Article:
Read Eric Schlosser’s Fast Food Nation (Allen Lane/Penguin) and you will never want to eat at McDonald’s or Burger King again: Schlosser wants you to know ‘what really lurks between those sesame seed buns’. Even more disturbing is his account of how the fast food industry in America (and increasingly in Britain) ‘both feeds and feeds off the young’, insinuating itself into all aspects of children’s lives whilst leaving them prone to obesity and disease. His points are reinforced by Giroux’s Stealing Innocence, a compelling account of the way that corporate culture is encroaching on children’s lives. In the States, it seems, school notices and class displays may now carry advertisements. A particularly chilling example, given Coca Cola’s recent deal with J K Rowling which will enable them to use Harry Potter in their promotions, is the case of two high-school students in Georgia who were expelled for wearing shirts with the Pepsi logo during an aerial photo-shoot of students dressed in red and white to form the Coke logo as part of a Coca Cola sponsored event.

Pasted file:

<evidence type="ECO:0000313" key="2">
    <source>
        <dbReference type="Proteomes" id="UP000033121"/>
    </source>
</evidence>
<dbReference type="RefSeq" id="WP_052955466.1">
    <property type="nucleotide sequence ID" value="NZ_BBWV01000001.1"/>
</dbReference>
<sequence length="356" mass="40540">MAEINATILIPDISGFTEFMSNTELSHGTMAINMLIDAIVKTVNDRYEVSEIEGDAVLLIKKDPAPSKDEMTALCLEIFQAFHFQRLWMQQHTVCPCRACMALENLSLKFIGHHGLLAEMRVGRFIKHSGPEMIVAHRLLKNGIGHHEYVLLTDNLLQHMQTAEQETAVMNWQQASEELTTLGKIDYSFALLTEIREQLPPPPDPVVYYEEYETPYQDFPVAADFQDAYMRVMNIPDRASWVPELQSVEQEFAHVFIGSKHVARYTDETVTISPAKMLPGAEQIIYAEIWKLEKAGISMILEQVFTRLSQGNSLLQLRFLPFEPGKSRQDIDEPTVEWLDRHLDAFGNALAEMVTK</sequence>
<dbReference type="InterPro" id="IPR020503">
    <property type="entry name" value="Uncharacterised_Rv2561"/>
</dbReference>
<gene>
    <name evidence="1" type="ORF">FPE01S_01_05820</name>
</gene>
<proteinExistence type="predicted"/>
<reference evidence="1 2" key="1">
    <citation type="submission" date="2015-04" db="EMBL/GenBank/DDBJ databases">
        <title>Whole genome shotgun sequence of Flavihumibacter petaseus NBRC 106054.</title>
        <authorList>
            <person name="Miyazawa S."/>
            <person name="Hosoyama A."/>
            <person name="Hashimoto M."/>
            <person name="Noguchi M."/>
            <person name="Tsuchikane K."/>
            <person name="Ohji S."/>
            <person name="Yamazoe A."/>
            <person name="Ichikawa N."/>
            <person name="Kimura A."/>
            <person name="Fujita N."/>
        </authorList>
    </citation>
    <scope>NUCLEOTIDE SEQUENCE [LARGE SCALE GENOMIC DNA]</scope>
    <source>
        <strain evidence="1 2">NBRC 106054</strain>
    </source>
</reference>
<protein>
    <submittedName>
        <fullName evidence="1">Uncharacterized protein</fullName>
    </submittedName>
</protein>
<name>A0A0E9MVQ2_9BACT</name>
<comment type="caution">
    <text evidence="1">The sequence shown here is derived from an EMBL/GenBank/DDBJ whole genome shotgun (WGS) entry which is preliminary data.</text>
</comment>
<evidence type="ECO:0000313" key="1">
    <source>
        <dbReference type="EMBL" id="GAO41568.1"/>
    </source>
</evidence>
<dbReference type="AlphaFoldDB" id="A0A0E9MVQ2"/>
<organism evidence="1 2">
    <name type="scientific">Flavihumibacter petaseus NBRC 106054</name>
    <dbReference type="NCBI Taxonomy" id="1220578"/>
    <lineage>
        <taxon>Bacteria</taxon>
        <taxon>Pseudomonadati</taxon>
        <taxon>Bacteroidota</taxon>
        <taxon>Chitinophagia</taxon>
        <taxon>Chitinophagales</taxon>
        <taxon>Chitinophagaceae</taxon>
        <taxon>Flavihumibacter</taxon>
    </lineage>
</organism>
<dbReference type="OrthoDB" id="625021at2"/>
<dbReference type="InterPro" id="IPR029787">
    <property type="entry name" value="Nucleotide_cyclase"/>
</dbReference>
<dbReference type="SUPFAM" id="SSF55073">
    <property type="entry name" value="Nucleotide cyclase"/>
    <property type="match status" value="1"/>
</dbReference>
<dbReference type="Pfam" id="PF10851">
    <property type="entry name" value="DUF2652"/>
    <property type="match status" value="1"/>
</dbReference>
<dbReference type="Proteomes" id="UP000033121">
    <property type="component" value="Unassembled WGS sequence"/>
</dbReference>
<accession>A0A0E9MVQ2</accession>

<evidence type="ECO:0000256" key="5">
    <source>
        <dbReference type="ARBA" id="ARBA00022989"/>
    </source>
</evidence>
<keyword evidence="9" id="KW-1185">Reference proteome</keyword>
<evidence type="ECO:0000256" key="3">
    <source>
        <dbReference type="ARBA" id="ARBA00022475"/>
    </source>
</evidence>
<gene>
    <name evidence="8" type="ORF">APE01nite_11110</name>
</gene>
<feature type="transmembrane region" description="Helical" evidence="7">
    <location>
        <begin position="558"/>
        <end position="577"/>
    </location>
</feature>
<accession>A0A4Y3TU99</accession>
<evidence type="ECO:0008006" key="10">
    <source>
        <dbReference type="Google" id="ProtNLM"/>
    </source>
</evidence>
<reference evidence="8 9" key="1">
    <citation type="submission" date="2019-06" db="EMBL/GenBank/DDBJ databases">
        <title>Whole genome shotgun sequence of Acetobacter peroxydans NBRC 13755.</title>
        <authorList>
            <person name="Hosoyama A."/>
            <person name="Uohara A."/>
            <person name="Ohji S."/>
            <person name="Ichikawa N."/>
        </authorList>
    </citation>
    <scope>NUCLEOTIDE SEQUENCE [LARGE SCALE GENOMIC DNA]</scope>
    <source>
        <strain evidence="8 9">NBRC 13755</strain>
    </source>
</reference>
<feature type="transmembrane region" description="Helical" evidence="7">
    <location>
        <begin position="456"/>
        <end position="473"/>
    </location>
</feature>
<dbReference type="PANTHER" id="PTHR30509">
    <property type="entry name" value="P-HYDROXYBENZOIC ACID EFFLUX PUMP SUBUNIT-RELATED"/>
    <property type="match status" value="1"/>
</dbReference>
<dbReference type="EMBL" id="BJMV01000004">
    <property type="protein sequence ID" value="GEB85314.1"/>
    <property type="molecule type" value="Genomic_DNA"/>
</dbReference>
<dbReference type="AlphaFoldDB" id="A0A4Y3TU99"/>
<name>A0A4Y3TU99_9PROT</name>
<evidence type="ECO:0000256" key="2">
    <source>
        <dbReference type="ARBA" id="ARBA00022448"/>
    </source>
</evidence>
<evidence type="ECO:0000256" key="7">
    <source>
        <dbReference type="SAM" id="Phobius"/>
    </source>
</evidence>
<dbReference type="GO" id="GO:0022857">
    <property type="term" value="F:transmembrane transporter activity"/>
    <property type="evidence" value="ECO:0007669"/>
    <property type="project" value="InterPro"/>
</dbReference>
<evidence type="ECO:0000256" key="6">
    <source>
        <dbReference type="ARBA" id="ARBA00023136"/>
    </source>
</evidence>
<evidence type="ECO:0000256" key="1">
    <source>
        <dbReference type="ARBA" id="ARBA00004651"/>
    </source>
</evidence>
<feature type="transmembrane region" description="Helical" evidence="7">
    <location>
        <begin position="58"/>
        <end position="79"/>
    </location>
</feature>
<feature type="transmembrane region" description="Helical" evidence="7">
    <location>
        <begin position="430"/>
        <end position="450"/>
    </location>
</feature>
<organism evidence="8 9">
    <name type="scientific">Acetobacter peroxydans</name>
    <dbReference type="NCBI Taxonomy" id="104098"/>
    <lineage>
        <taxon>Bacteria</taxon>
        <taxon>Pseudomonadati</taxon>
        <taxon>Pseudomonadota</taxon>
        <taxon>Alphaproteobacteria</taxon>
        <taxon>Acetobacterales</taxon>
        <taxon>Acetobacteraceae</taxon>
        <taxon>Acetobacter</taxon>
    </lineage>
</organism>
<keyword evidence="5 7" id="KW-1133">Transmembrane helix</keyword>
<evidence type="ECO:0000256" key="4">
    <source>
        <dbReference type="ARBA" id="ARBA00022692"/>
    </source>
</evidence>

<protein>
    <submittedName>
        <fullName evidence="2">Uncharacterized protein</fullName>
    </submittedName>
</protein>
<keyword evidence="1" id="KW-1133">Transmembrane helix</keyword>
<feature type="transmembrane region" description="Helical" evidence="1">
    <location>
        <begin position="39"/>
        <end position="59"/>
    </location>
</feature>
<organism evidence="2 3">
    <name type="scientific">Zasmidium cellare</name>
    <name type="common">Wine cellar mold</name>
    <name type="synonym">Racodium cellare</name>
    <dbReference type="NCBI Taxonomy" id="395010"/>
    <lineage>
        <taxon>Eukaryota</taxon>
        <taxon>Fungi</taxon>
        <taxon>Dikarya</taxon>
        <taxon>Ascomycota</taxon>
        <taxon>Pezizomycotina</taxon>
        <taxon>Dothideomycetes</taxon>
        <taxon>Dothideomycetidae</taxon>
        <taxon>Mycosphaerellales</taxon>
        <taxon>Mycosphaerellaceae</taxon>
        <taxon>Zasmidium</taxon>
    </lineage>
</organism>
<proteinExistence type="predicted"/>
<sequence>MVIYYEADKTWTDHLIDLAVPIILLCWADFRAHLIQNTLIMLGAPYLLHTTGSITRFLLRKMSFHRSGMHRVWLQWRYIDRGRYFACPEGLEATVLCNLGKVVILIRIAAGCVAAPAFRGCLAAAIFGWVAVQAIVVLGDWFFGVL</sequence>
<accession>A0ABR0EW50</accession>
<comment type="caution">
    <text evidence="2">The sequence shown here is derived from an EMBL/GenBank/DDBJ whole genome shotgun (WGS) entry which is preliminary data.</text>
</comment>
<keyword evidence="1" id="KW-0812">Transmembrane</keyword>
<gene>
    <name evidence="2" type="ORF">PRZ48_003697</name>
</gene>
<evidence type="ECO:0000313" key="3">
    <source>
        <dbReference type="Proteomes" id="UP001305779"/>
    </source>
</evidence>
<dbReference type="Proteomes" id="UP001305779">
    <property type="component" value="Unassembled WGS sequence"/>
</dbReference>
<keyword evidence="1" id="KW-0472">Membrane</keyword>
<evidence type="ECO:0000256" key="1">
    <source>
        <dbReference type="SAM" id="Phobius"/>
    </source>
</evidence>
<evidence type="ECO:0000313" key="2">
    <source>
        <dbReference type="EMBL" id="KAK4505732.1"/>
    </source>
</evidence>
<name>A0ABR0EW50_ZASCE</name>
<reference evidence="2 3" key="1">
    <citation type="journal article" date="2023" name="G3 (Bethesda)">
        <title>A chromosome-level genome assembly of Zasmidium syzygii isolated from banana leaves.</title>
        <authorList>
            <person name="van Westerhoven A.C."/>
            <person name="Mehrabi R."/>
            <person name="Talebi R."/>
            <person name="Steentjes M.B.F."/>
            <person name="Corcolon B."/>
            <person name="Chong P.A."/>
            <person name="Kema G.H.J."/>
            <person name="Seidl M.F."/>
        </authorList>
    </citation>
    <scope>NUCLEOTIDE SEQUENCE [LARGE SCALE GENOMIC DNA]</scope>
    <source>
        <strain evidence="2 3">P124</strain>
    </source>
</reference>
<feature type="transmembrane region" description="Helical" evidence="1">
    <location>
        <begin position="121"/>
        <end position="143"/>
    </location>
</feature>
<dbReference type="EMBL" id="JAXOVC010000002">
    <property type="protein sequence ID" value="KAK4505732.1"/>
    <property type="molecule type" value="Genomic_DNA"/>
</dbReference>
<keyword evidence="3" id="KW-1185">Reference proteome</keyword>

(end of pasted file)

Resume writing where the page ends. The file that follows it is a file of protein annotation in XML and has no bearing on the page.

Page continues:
Publishers of children’s books inevitably look for marketing opportunities in our schools – hence, for example, the HarperCollins/Walker crisps promotion. Should we be worried that teachers and parents were put in the invidious position of encouraging their children to eat crisps so that their school could have free books? And what about the Rowntree Nestlé sponsored Smarties prize, not to mention Sainsbury’s sponsorship of the Sainsbury’s Baby Book Award? These prizes play a genuine and important role in promoting interest in children’s books and reading but if there is a line to draw in relation to the commercial interests of the corporate giants, where should that line be drawn?